Creating consistent colors across Apple/Mac and Windows displays

New Here ,
Jan 04, 2021

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I have my Dell XPS 15 display set to Adobe RBG and this is what I often work in in PS. I do illustration and I find myself creating something just how I like it, saving it to Creative Cloud, opening up the file on my iPhone to post on instagram and I see a completely different color display. Often times much darker and duller colors. So then I will have to re-edit the picture on my iphone to correct it. Is there a way to improve this so my artwork looks consistent across different platforms?

I'm a freelancer and want a more 'professional' process so I don't have to stress about how my artwork will look outside of PS. 

I calibrated my screen through the Windows application. But do I need to invest in a color calibration device? I was reading how apple now uses DCI-P3

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Creating consistent colors across Apple/Mac and Windows displays

New Here ,
Jan 04, 2021

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I have my Dell XPS 15 display set to Adobe RBG and this is what I often work in in PS. I do illustration and I find myself creating something just how I like it, saving it to Creative Cloud, opening up the file on my iPhone to post on instagram and I see a completely different color display. Often times much darker and duller colors. So then I will have to re-edit the picture on my iphone to correct it. Is there a way to improve this so my artwork looks consistent across different platforms?

I'm a freelancer and want a more 'professional' process so I don't have to stress about how my artwork will look outside of PS. 

I calibrated my screen through the Windows application. But do I need to invest in a color calibration device? I was reading how apple now uses DCI-P3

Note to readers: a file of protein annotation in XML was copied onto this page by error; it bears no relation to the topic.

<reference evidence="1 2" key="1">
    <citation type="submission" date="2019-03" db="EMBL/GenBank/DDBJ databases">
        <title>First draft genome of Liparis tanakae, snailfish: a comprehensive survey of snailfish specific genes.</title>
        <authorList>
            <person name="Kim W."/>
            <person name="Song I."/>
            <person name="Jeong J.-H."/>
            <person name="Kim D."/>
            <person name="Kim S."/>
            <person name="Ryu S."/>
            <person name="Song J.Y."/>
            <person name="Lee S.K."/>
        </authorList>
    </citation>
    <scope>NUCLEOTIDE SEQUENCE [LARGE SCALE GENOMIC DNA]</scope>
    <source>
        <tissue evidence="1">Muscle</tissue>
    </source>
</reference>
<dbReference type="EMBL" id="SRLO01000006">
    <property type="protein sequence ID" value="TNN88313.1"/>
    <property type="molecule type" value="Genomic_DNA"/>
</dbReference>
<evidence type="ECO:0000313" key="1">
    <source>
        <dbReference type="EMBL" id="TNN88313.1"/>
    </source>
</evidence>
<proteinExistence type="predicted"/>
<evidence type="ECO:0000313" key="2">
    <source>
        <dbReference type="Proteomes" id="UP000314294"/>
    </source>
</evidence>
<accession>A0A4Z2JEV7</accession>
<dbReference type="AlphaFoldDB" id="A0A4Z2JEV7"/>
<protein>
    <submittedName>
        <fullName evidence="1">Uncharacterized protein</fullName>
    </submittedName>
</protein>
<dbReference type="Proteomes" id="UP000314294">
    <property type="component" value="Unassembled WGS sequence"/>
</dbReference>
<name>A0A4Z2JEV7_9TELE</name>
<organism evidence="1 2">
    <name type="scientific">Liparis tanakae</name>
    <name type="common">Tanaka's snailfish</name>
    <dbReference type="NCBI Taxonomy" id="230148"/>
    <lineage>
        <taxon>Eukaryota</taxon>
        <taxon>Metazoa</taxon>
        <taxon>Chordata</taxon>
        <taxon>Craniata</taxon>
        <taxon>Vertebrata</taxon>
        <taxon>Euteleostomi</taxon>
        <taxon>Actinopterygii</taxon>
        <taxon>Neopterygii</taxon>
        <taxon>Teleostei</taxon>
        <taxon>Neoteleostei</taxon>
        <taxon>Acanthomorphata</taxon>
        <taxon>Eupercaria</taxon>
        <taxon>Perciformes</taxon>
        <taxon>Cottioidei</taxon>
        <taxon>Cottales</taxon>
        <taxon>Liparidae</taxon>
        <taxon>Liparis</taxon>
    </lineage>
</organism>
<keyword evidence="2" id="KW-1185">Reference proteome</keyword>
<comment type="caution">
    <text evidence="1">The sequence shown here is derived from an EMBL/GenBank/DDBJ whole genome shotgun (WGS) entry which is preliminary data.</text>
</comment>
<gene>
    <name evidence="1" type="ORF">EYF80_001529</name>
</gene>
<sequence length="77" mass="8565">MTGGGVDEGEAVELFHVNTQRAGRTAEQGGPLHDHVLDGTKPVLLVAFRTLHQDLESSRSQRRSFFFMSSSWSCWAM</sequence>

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How to, Mac, Windows

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Jan 04, 2021 0
Adobe Community Professional ,
Jan 04, 2021

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"I have my Dell XPS 15 display set to Adobe RBG"

 

That's wrong unless the display is wide gamut (few are). Even so, a generic profile will never be accurate and there's no point going that route if you need consistency across several machines. Generic profiles give generic results.

 

If you need consistency, you must use a calibrator. All the monitor profiles must be accurate, and a calibrator is the only way. Windows or Mac is entirely irrelevant.

 

That said, only a color managed application will understand and use these profiles. Phones are off the map. There is some sort of limited color management behind the scenes with most phones, but there's no way to profile a phone screen accurately, and that's what you need.

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New Here ,
Jan 04, 2021

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Thank you for your response! My display is wide gamut, at least according the information when I bought it.  I will look into getting a calibrater, but it sounds like what your saying is that won't make much difference when it comes to the phone display since they essentially don't "play by the same rules." 

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Adobe Community Professional ,
Jan 04, 2021

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It’s possible to get close, but very difficult to achieve an exact match across Mac, Windows, and phones.

 

I looked at the specs for the current Dell XPS 15 line, and depending on which model you bought, the display could be capable of sRGB, Adobe RGB, or DCI-P3.  Regardless, if that’s the display you edit on, it should be profiled (and calibrated if possible), ideally using hardware instead of the built-in system profiler. Once that’s done, it will be the best reference you have.

 

If you also make sure you embed a color profile into the image, the colors will appear consistent on any Mac or Windows PC if:

  • The display panel is capable of reproducing colors similarly to yours (cheap displays might not).
  • It’s set to an appropriate display profile.
  • It’s set to a similar brightness level as yours.
  • The photo is being viewed in a color-managed application.

 

Since you can never guarantee all that, all you can really do is get it right on your profiled display and not worry about everyone else.

 

On phones, it’s worse. Depending on the phone model, the display panels are all over the place in terms of what color range they can reproduce. Only iOS is color managed, but if the other factors aren’t controlled then it won’t even look the same across all iPhones.